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Aur Child

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What happens when utopias collide? Dwellers of virtual realities, artificial intelligences, and technophobic, future-primitive inhabitants of Earth are forced to question worldviews and search their souls in an unexpected clash of cultures long after a catastrophic event called Cloudburst left our planet irreversibly altered. Aur Child follows the lives of women and men who find their perfect worlds collapsing and are thrust into the uncertainty of discovering that there are others out there who think differently.

Scifi / Fantasy
I.S. Lee
Age Rating:

Chapter 1

What’s that glow?

Another flash! Thunder rumbled through his chest. Raindrops pelted the window of his seaside cottage. Alai-Tiul peered over the treetops backing the shore at green pulses that surely weren’t lightning. But what? Emerald reflections danced… wavy blobs on the greenhouse panels, like sunlight glancing off the scales of a startled fish.

A threat to the village? To my family?

Rain thrashed tarps stretched across the yard. Films of water slid down those angled planes flooding gutters, downspouts, and funnels into the cistern.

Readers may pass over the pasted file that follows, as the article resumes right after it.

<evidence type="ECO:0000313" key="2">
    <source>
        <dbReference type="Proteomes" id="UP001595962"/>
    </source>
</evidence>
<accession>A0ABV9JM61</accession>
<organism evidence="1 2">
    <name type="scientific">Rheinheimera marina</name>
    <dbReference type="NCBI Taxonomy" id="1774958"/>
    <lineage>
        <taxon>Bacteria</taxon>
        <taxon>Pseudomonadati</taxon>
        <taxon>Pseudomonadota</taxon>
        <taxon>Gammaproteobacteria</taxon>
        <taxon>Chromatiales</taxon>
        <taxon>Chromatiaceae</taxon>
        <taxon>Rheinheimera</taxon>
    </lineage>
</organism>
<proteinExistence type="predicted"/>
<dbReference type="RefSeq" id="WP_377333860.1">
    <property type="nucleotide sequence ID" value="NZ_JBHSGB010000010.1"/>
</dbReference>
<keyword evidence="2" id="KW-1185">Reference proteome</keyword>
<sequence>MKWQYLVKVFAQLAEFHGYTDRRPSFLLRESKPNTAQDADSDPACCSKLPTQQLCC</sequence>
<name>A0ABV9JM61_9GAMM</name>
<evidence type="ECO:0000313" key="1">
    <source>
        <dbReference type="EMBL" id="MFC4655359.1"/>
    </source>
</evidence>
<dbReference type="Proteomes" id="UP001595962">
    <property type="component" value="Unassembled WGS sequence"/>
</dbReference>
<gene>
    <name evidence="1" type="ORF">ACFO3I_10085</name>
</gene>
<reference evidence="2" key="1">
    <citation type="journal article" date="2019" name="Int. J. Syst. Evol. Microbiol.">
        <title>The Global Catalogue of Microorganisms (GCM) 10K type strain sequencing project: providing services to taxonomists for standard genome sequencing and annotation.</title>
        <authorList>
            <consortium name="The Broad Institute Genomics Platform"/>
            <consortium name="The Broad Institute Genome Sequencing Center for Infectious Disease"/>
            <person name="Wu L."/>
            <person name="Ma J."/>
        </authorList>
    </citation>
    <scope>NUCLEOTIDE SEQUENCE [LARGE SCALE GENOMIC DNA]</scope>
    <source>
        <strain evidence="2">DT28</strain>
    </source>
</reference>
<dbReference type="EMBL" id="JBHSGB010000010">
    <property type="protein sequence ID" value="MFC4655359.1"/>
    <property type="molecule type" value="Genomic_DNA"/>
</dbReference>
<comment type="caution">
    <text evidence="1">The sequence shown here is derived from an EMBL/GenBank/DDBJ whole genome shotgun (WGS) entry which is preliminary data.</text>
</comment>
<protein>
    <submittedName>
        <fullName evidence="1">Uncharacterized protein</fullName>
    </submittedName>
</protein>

Alai held his breath for a moment, lips tightly closed around a broad jaw, shoulders sticky from the humidity, pupils of his dark brown eyes fully dilated. Other than that strange glow and the blazes of lightning, he could see nothing beyond the yard’s gate. The moon, two days from the first quarter, would not help; it had already set.

What could explode?

The largest tarp flailed, its raucous snap not unlike those merchant ships with poorly trimmed sails attempting to approach the fickle harbor mouth of Hill Village. Alai blinked to attention. The tie-downs are too loose. Water will be lost. At his feet, the dog flicked her ears in discomfort, wedging her head further beneath a chair. A new blast of rain pummeled the gossamer fabric like a million miniature drummers marching in the darkness. Teeth clenched, he exhaled through his nose as the tarp bowed under pressure and the system recovered.

Another lightning strike, now much closer. Alai made a small turn of his mouth. Please don’t flare up. After baking for months, no amount of rain would stop a runaway brush fire.

A squint, but he could no longer see the green glow.

If anyone asks, I’ll say I went checking for fires. I’ll bring the dog. He shook his head. Resist the urge. Exploring where he should follow the elders’ instructions; leave the unknown to them.